15.9 Points, 7.3 Rebounds, 6.9 Assists, 2.3 Steals, and 0.3 Blocks
51.0 FG%, 40.0 3P%, 71.4 FT%
Similar to Bailey, Norris was also on an All-CBA Team, the Second Team. In the season before, he was a part of the All-Rookie Second Team. Later down the road, he would be selected to two All-CBA First Teams and was the CBA assist and steals leader for a season.
Thus far, Norris had the best NBA career. He was selected in the 1996 NBA Draft by the Milwaukee Bucks as the 33rd pick. However, his NBA career would start in 2000 with the Houston Rockets. Norris played nine seasons in the NBA and averaged:
5.1 Points, 2.0 Rebounds, 2.8 Assists, 0.7 Steals
40.1 FG%, 28.6 3P%, 74.0 FT%
Norris only made the playoffs once (2004-05) within his nine-season NBA career and only played two playoff games. His career-high in points is 28 and 17 in assists.
1995-96: Best Playoff Run
In the 1995-96 CBA season, the Fort Wayne Fury had their best playoff run. Their regular-season record was 25-31 (44.6 W/L%), and they finished second in the Eastern Conference. The team was coached by Bruce Stewart for the first 20 games, going 6-14 (0.30 W/L%). Gerald Oliver coached the final 36 games. Within those 36 games, they went 19-17 (0.53 W/L%).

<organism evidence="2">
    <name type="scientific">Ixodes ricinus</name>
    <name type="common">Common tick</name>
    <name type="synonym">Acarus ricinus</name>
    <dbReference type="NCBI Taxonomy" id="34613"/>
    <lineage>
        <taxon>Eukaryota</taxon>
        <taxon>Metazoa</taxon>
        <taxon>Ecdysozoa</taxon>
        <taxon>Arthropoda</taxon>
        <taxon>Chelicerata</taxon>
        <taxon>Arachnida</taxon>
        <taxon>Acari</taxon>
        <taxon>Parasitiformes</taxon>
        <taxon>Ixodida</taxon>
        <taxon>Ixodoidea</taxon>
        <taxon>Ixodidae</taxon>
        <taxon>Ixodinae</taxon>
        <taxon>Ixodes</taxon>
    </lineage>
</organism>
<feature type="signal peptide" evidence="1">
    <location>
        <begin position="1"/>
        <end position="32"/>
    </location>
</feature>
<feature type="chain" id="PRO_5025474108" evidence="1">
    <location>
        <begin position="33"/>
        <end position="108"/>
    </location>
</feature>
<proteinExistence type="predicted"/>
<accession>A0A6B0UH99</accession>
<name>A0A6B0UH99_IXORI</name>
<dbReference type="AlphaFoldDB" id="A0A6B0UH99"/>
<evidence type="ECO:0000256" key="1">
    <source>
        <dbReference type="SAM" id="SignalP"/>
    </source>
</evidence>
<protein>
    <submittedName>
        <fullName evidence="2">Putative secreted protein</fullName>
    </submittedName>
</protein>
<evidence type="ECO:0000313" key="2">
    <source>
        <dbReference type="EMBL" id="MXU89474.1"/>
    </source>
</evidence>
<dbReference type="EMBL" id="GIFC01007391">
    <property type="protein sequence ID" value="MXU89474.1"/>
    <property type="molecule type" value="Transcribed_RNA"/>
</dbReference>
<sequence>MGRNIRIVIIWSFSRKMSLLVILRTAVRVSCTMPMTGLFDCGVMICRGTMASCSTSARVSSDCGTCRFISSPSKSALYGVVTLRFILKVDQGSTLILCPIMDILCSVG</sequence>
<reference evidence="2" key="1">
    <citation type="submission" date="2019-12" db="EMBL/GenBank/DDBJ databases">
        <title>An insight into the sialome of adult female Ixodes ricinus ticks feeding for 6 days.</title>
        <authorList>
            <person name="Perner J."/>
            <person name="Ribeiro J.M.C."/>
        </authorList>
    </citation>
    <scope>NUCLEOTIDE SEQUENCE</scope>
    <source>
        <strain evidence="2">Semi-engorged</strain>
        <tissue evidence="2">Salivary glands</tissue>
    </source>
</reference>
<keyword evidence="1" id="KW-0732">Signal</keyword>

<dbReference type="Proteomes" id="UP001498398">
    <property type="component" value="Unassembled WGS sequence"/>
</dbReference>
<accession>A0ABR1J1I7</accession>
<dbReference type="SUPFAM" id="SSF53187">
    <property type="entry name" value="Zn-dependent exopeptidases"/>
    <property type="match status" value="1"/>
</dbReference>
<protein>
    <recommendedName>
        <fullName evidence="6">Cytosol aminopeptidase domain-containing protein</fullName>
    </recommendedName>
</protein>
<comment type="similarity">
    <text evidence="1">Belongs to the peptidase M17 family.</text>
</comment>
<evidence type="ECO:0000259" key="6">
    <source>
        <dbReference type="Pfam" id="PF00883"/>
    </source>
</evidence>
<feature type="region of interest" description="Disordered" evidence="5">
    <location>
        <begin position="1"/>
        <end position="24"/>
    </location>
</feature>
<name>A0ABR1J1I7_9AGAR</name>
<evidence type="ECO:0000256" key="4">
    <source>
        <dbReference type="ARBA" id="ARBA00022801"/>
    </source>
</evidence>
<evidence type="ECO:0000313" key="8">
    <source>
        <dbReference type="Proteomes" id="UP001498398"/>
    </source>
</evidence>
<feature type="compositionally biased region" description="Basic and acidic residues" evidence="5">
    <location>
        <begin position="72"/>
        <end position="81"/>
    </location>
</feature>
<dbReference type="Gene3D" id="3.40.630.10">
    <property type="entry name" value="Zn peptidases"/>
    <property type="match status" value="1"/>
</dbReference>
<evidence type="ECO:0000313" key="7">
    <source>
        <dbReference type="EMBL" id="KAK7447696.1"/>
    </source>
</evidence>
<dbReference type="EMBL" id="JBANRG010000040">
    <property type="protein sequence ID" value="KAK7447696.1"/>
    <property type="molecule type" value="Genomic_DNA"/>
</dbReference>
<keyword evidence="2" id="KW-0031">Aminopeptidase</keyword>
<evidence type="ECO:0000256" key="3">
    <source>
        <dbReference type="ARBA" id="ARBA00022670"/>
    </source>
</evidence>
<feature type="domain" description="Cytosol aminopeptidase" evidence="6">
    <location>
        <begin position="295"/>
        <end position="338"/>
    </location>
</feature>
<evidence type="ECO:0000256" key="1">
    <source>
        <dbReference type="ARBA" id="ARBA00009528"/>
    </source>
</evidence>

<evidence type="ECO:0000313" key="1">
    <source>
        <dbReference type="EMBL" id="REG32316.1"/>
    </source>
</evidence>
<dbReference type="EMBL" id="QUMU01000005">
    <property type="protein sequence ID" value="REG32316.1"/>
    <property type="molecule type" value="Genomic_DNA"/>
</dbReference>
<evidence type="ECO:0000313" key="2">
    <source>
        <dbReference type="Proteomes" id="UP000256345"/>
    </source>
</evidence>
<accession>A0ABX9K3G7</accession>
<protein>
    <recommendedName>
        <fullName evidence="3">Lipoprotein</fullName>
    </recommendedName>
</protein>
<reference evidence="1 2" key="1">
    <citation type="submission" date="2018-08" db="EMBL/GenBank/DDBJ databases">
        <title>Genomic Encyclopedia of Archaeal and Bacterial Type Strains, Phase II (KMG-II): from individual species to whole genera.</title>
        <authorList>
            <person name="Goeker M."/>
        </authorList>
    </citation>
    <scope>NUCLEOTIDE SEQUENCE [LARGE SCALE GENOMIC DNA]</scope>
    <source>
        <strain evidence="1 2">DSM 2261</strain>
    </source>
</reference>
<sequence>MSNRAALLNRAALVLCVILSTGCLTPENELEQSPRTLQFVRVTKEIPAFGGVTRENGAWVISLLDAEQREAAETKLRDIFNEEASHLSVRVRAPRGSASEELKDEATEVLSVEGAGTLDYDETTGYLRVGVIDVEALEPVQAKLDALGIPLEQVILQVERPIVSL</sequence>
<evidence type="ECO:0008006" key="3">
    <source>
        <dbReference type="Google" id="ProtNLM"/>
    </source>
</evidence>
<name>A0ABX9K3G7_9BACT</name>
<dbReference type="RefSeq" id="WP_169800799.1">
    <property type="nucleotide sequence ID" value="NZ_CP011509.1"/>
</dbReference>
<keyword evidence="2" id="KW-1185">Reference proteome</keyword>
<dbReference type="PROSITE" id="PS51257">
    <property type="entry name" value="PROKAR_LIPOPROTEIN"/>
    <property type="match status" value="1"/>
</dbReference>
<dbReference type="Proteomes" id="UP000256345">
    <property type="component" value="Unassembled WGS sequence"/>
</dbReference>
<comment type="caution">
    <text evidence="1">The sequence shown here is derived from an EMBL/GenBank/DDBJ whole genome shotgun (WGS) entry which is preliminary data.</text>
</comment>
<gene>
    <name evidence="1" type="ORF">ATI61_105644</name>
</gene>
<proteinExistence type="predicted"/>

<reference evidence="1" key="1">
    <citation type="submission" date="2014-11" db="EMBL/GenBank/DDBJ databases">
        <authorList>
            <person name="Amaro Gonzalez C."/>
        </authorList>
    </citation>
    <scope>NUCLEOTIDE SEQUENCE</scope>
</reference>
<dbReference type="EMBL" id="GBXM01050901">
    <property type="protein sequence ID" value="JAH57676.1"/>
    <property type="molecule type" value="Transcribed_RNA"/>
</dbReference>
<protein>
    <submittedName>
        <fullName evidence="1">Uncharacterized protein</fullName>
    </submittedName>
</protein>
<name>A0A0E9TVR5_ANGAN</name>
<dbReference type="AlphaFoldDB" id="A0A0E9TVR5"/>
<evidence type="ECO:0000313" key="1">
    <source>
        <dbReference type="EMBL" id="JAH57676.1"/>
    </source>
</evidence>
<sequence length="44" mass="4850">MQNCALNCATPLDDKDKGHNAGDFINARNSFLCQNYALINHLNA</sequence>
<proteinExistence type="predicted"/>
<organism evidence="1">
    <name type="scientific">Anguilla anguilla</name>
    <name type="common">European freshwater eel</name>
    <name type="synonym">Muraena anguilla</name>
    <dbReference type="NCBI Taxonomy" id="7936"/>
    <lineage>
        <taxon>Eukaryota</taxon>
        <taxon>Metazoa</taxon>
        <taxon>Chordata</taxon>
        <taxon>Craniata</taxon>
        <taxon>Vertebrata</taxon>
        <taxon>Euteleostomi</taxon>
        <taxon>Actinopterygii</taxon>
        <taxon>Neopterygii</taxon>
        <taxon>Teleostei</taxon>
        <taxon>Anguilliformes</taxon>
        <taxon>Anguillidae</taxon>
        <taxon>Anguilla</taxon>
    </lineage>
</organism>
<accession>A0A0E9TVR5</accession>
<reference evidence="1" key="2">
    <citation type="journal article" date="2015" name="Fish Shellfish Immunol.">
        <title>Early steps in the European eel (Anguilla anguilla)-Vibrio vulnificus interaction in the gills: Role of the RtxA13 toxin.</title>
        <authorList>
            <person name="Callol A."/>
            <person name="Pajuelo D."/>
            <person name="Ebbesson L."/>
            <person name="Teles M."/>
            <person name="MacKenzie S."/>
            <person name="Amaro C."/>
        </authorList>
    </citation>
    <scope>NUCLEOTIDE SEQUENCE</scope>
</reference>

Before coaching the Fury, Stewart coached the Middle Tennesse Blue Raiders for seven seasons. Within those seven seasons, he had an overall record of 141-75 (65.3 W/L%). Stewart and the Blue Raiders ended up going to three NCAA Tournaments and were the Regular Season Champions three times!
As for Gerald Oliver, the only thing I found out about him was that he was the assistant coach for the San Diego Sails and Cleveland Cavaliers.
The team's best player this season was Evric Gray. He averaged:
20.4 Points, 7.1 Rebounds, 2.1 Assists, 0.8 Steals, and 1.0 Blocks
49.2 FG%, 38.4 3P%, 75.4 FT%
There is barely any information about Gray's professional basketball career. His Wikipedia page doesn't even mention that he played for the Fort Wayne Fury. Gray entered the 1993 NBA Draft but went undrafted.
He played for the New Jersey Nets for five games in the 1996-97 season. He only averaged three points and a rebound within those five games while shooting less than 27.5% from the field and three-point line. In his last game with the Nets, he received 18 minutes of play but shot 2/9 from the field.
In the playoffs, the Fury would go all the way to the Finals but would lose to the Sioux Falls Skyforce, 1-4. This was the only time in Fort Wayne Fury's history that they made the Finals. The best player for the Fury in the playoffs was Evric Gray. The next best was Jaren Jackson. The top five players for the Fury are all players we've mentioned here or in other articles, so I'll just link them here.